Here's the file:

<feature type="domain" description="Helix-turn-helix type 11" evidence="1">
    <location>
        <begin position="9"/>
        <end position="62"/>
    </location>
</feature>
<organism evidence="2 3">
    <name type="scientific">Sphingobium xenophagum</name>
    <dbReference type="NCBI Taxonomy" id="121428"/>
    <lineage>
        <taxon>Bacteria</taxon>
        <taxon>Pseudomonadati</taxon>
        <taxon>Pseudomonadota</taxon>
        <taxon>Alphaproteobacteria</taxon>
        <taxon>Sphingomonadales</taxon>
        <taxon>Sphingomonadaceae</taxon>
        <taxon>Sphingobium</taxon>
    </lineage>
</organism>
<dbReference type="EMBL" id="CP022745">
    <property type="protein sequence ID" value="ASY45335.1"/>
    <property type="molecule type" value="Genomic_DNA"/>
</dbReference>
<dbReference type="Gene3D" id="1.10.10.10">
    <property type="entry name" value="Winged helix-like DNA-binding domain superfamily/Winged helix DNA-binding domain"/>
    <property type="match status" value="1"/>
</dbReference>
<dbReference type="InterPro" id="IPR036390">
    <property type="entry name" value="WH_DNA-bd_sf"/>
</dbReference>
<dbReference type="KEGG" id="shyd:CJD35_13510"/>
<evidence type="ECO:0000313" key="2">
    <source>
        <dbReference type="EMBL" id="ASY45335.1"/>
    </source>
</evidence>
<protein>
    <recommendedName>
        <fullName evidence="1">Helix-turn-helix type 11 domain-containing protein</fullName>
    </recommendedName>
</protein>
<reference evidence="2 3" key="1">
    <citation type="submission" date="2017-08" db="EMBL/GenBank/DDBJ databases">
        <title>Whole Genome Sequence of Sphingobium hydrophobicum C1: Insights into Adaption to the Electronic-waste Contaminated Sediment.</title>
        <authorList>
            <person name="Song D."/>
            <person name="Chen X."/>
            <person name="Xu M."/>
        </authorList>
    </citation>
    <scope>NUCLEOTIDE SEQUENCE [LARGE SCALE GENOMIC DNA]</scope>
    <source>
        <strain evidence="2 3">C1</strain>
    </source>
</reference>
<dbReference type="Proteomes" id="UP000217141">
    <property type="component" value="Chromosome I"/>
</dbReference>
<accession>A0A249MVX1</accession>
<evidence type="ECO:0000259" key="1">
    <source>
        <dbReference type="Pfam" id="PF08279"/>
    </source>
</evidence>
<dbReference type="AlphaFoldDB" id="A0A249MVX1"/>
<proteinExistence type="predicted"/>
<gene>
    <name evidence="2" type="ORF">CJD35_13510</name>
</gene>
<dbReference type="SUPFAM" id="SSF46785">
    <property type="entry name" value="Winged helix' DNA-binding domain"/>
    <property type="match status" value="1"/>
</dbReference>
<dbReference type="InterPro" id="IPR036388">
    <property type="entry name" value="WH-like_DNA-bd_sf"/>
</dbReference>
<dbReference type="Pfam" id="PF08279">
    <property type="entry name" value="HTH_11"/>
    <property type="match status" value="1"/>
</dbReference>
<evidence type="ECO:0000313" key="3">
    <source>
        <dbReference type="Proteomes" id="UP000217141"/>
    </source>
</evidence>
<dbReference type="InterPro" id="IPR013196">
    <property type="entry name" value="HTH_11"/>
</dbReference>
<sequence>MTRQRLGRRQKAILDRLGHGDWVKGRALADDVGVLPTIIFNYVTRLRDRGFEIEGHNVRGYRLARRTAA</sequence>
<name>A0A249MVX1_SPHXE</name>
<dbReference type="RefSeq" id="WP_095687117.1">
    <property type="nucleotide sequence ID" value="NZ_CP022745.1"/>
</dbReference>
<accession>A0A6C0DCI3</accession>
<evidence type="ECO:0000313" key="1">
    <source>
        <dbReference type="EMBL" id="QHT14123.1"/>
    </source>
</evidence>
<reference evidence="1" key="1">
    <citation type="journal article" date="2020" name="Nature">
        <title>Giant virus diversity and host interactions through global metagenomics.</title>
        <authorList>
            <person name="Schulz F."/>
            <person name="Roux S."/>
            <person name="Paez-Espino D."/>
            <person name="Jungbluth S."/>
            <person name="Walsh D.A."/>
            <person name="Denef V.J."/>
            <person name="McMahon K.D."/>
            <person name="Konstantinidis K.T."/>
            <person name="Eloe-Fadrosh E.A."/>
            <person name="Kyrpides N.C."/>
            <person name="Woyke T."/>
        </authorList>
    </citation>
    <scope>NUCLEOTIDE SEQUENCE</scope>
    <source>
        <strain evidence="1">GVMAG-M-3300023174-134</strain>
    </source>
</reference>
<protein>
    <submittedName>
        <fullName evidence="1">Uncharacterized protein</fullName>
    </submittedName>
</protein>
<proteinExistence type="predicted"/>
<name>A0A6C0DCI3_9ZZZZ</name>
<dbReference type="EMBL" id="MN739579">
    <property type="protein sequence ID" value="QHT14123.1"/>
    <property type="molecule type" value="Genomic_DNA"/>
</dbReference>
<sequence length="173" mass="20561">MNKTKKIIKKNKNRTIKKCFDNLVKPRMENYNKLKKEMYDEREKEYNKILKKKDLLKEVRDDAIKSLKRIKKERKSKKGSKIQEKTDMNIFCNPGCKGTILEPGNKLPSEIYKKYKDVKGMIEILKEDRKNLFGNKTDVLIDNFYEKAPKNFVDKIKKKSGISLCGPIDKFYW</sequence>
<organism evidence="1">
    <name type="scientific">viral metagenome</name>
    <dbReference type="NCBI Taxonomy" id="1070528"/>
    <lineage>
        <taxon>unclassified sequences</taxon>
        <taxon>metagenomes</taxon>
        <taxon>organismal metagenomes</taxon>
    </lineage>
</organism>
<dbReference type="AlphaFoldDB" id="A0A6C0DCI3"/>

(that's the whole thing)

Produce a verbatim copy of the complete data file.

<feature type="domain" description="Helix-turn-helix type 11" evidence="1">
    <location>
        <begin position="9"/>
        <end position="62"/>
    </location>
</feature>
<organism evidence="2 3">
    <name type="scientific">Sphingobium xenophagum</name>
    <dbReference type="NCBI Taxonomy" id="121428"/>
    <lineage>
        <taxon>Bacteria</taxon>
        <taxon>Pseudomonadati</taxon>
        <taxon>Pseudomonadota</taxon>
        <taxon>Alphaproteobacteria</taxon>
        <taxon>Sphingomonadales</taxon>
        <taxon>Sphingomonadaceae</taxon>
        <taxon>Sphingobium</taxon>
    </lineage>
</organism>
<dbReference type="EMBL" id="CP022745">
    <property type="protein sequence ID" value="ASY45335.1"/>
    <property type="molecule type" value="Genomic_DNA"/>
</dbReference>
<dbReference type="Gene3D" id="1.10.10.10">
    <property type="entry name" value="Winged helix-like DNA-binding domain superfamily/Winged helix DNA-binding domain"/>
    <property type="match status" value="1"/>
</dbReference>
<dbReference type="InterPro" id="IPR036390">
    <property type="entry name" value="WH_DNA-bd_sf"/>
</dbReference>
<dbReference type="KEGG" id="shyd:CJD35_13510"/>
<evidence type="ECO:0000313" key="2">
    <source>
        <dbReference type="EMBL" id="ASY45335.1"/>
    </source>
</evidence>
<protein>
    <recommendedName>
        <fullName evidence="1">Helix-turn-helix type 11 domain-containing protein</fullName>
    </recommendedName>
</protein>
<reference evidence="2 3" key="1">
    <citation type="submission" date="2017-08" db="EMBL/GenBank/DDBJ databases">
        <title>Whole Genome Sequence of Sphingobium hydrophobicum C1: Insights into Adaption to the Electronic-waste Contaminated Sediment.</title>
        <authorList>
            <person name="Song D."/>
            <person name="Chen X."/>
            <person name="Xu M."/>
        </authorList>
    </citation>
    <scope>NUCLEOTIDE SEQUENCE [LARGE SCALE GENOMIC DNA]</scope>
    <source>
        <strain evidence="2 3">C1</strain>
    </source>
</reference>
<dbReference type="Proteomes" id="UP000217141">
    <property type="component" value="Chromosome I"/>
</dbReference>
<accession>A0A249MVX1</accession>
<evidence type="ECO:0000259" key="1">
    <source>
        <dbReference type="Pfam" id="PF08279"/>
    </source>
</evidence>
<dbReference type="AlphaFoldDB" id="A0A249MVX1"/>
<proteinExistence type="predicted"/>
<gene>
    <name evidence="2" type="ORF">CJD35_13510</name>
</gene>
<dbReference type="SUPFAM" id="SSF46785">
    <property type="entry name" value="Winged helix' DNA-binding domain"/>
    <property type="match status" value="1"/>
</dbReference>
<dbReference type="InterPro" id="IPR036388">
    <property type="entry name" value="WH-like_DNA-bd_sf"/>
</dbReference>
<dbReference type="Pfam" id="PF08279">
    <property type="entry name" value="HTH_11"/>
    <property type="match status" value="1"/>
</dbReference>
<evidence type="ECO:0000313" key="3">
    <source>
        <dbReference type="Proteomes" id="UP000217141"/>
    </source>
</evidence>
<dbReference type="InterPro" id="IPR013196">
    <property type="entry name" value="HTH_11"/>
</dbReference>
<sequence>MTRQRLGRRQKAILDRLGHGDWVKGRALADDVGVLPTIIFNYVTRLRDRGFEIEGHNVRGYRLARRTAA</sequence>
<name>A0A249MVX1_SPHXE</name>
<dbReference type="RefSeq" id="WP_095687117.1">
    <property type="nucleotide sequence ID" value="NZ_CP022745.1"/>
</dbReference>
<accession>A0A6C0DCI3</accession>
<evidence type="ECO:0000313" key="1">
    <source>
        <dbReference type="EMBL" id="QHT14123.1"/>
    </source>
</evidence>
<reference evidence="1" key="1">
    <citation type="journal article" date="2020" name="Nature">
        <title>Giant virus diversity and host interactions through global metagenomics.</title>
        <authorList>
            <person name="Schulz F."/>
            <person name="Roux S."/>
            <person name="Paez-Espino D."/>
            <person name="Jungbluth S."/>
            <person name="Walsh D.A."/>
            <person name="Denef V.J."/>
            <person name="McMahon K.D."/>
            <person name="Konstantinidis K.T."/>
            <person name="Eloe-Fadrosh E.A."/>
            <person name="Kyrpides N.C."/>
            <person name="Woyke T."/>
        </authorList>
    </citation>
    <scope>NUCLEOTIDE SEQUENCE</scope>
    <source>
        <strain evidence="1">GVMAG-M-3300023174-134</strain>
    </source>
</reference>
<protein>
    <submittedName>
        <fullName evidence="1">Uncharacterized protein</fullName>
    </submittedName>
</protein>
<proteinExistence type="predicted"/>
<name>A0A6C0DCI3_9ZZZZ</name>
<dbReference type="EMBL" id="MN739579">
    <property type="protein sequence ID" value="QHT14123.1"/>
    <property type="molecule type" value="Genomic_DNA"/>
</dbReference>
<sequence length="173" mass="20561">MNKTKKIIKKNKNRTIKKCFDNLVKPRMENYNKLKKEMYDEREKEYNKILKKKDLLKEVRDDAIKSLKRIKKERKSKKGSKIQEKTDMNIFCNPGCKGTILEPGNKLPSEIYKKYKDVKGMIEILKEDRKNLFGNKTDVLIDNFYEKAPKNFVDKIKKKSGISLCGPIDKFYW</sequence>
<organism evidence="1">
    <name type="scientific">viral metagenome</name>
    <dbReference type="NCBI Taxonomy" id="1070528"/>
    <lineage>
        <taxon>unclassified sequences</taxon>
        <taxon>metagenomes</taxon>
        <taxon>organismal metagenomes</taxon>
    </lineage>
</organism>
<dbReference type="AlphaFoldDB" id="A0A6C0DCI3"/>